It used to be when America went on vacation, Mom and Dad packed up the station wagon, told the kids to shut up and drove off to an exciting, never-before-seen destination a whole state or two away.
Peyton Manning just finished his vacation that included a USO Tour to Afghanistan, a $500,000 donation to the foundation of his college's former women's basketball coach, delivering speeches on leadership to several corporations and accepting awards in New Orleans and Kansas City, Mo. And he got in three days of passing with his new receiver Wes Welker and returning targets Demaryius Thomas and Eric Decker at Duke University.
"I wouldn't call it a summer vacation," Manning said.
Such is the jet-setting life of a star NFL quarterback — a star quarterback who happens to be employed by the Broncos for going on a second season.
Manning and most of his Broncos teammates returned to work Monday for the start of the team's offseason conditioning program at the team's Dove Valley headquarters. The conditioning and strength-resistance work will continue until the additional organized team activities begin in late-May. There will be a mandatory minicamp in mid-June. Training camp will begin in late July.
For Manning, the workouts are a welcome break from his offseason vacation. He and the Broncos last played Jan. 12, when they were upset 38-35 in double overtime in frigid conditions at home by the Baltimore Ravens.
"I think it's still a motivating factor for this season," Manning said. "We did some good things last year, but did not finish the way we wanted to. We lost our last game of the season, which there is really only one team (that didn't). I don't think that San Francisco is any happier than we are because they played in the Super Bowl. Baltimore is really the only team that probably had the most enjoyable offseason."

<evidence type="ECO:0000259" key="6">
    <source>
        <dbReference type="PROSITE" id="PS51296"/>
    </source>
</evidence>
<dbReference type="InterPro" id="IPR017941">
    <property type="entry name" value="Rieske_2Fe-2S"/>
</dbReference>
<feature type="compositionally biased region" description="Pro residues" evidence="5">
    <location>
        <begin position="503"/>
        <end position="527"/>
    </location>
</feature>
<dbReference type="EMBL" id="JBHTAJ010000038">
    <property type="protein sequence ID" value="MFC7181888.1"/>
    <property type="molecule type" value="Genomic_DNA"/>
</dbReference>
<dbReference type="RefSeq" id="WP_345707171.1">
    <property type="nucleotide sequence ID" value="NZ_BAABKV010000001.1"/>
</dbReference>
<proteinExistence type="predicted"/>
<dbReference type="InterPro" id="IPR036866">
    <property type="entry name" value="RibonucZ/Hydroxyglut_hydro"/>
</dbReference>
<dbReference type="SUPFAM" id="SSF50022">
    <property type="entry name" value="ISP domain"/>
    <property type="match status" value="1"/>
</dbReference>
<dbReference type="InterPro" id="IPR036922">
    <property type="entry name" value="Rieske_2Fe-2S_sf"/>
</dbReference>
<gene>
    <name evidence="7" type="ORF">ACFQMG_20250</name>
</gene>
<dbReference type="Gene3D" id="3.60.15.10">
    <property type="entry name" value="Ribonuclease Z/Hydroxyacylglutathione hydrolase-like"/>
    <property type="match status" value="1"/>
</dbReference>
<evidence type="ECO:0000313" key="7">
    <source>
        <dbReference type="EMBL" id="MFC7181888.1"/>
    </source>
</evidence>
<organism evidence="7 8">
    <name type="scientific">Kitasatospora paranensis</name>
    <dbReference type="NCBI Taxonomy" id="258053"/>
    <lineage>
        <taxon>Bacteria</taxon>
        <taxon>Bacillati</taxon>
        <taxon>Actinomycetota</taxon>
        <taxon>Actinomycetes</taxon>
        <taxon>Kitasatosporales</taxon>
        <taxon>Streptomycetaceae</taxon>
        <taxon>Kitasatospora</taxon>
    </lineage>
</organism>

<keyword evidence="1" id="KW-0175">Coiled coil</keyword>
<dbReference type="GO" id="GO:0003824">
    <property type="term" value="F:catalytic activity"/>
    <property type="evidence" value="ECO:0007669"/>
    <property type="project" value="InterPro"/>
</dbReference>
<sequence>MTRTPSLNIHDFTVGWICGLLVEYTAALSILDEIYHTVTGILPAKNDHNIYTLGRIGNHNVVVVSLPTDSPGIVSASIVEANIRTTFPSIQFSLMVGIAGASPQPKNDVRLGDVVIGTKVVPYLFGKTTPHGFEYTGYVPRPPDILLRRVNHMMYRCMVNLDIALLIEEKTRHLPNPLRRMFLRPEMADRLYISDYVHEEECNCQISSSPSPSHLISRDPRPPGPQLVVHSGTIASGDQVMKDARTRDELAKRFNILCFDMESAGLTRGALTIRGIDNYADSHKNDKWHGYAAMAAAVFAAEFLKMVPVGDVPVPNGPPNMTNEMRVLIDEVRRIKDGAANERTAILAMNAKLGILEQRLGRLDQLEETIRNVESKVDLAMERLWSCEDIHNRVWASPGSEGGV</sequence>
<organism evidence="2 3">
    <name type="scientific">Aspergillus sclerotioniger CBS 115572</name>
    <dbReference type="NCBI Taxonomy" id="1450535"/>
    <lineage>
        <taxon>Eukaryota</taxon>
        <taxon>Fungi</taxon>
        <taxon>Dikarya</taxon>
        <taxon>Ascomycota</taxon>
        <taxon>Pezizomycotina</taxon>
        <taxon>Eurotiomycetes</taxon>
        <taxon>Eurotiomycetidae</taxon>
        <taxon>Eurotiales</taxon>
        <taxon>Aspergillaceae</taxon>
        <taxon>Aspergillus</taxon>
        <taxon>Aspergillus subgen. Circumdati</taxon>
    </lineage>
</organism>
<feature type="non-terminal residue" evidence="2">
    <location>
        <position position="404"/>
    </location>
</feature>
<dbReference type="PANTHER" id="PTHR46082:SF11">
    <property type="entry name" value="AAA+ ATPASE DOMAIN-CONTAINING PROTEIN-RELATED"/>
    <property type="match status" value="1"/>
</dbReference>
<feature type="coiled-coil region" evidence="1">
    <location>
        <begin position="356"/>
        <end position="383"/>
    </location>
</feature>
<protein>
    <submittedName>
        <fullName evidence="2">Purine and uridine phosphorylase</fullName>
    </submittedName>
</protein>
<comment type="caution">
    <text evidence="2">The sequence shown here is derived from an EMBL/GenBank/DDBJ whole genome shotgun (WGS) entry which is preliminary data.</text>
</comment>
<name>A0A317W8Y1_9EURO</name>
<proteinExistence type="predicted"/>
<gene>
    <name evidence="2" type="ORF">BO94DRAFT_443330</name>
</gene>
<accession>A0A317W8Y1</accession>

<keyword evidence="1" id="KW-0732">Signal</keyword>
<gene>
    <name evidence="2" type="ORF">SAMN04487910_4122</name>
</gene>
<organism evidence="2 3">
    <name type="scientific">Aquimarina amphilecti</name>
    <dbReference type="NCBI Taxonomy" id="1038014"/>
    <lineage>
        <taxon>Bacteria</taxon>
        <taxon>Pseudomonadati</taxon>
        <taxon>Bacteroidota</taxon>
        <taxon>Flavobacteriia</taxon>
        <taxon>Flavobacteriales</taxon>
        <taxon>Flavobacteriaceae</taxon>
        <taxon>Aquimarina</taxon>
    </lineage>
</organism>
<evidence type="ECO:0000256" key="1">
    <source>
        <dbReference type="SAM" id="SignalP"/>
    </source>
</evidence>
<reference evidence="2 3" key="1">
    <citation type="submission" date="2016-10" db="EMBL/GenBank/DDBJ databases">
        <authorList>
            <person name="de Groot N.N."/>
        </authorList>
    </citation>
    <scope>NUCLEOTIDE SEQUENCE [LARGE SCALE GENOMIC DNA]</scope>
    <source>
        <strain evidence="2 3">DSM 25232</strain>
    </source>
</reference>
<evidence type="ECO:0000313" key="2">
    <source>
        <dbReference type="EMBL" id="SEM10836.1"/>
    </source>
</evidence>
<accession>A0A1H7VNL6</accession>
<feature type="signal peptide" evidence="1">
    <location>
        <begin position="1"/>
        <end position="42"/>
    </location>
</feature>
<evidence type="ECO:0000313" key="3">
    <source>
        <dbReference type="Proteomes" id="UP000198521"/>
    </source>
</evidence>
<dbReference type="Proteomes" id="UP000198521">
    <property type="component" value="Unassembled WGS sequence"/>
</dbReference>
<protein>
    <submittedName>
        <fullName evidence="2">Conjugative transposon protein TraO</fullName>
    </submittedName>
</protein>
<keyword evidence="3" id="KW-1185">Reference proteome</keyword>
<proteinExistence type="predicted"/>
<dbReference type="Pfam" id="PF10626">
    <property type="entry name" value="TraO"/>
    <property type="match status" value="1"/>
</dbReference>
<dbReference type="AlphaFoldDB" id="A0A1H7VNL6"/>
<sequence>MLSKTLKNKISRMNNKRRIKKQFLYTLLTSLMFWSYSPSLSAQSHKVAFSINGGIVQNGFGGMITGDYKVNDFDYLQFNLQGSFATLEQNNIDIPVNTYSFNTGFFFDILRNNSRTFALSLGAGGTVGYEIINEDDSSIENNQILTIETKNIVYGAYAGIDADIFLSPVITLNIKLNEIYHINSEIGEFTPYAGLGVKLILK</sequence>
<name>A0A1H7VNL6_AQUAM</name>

Enjoyable isn't the best way to describe Manning's offseason. But it was purposeful. Was he this busy during his early career offseasons? He didn't just sign a check to the Pat Summitt Foundation for the benefit of Alzheimer's disease; Manning also co-chairs the board.
Brett Favre would put on Wranglers and drive a tractor around his Mississippi ranch. Manning puts on a suit and tie and motivates corporate executives.
"February and March are two good months to kind of fulfill some commitments that you have to do," he said. "The USO Tour was something new for me. It was truly a life-changing trip. I really enjoyed the experience meeting some of the great men and women in our military. I've always tried to fulfill some of those commitments so that when the offseason program does begin, you can take care of the football workouts and our meetings and be uninterrupted that way."
He mostly gave his much-scrutinized right arm a rest until last week. After spending all of his 2012 offseason rehabbing from the affects of four neck surgeries, then attempting 626 passes, 40 of which went for touchdowns, in 17 games, 13 of which resulted in victory, Manning pretty much shut down his 37-year-old arm and body until last week.
Arriving at the Duke campus in Durham, N.C., last Monday night, Manning threw timing routes and worked out with his two favorite returning receivers, Thomas and Decker, and his newest target Welker on Tuesday and Wednesday. Manning and Welker, who spent the previous six seasons with the rival New England Patriots, stayed over for another passing and route-running session Thursday.
"I think he's gotten a little stronger, but I can't really say, because (last year was) my first time playing with a quarterback like Peyton," Thomas said. "It was fun this past year, because I'd never had balls come at me like that. I can't say much about the strength of his arm, because I never really played with him the years before he got hurt. I think it's the same."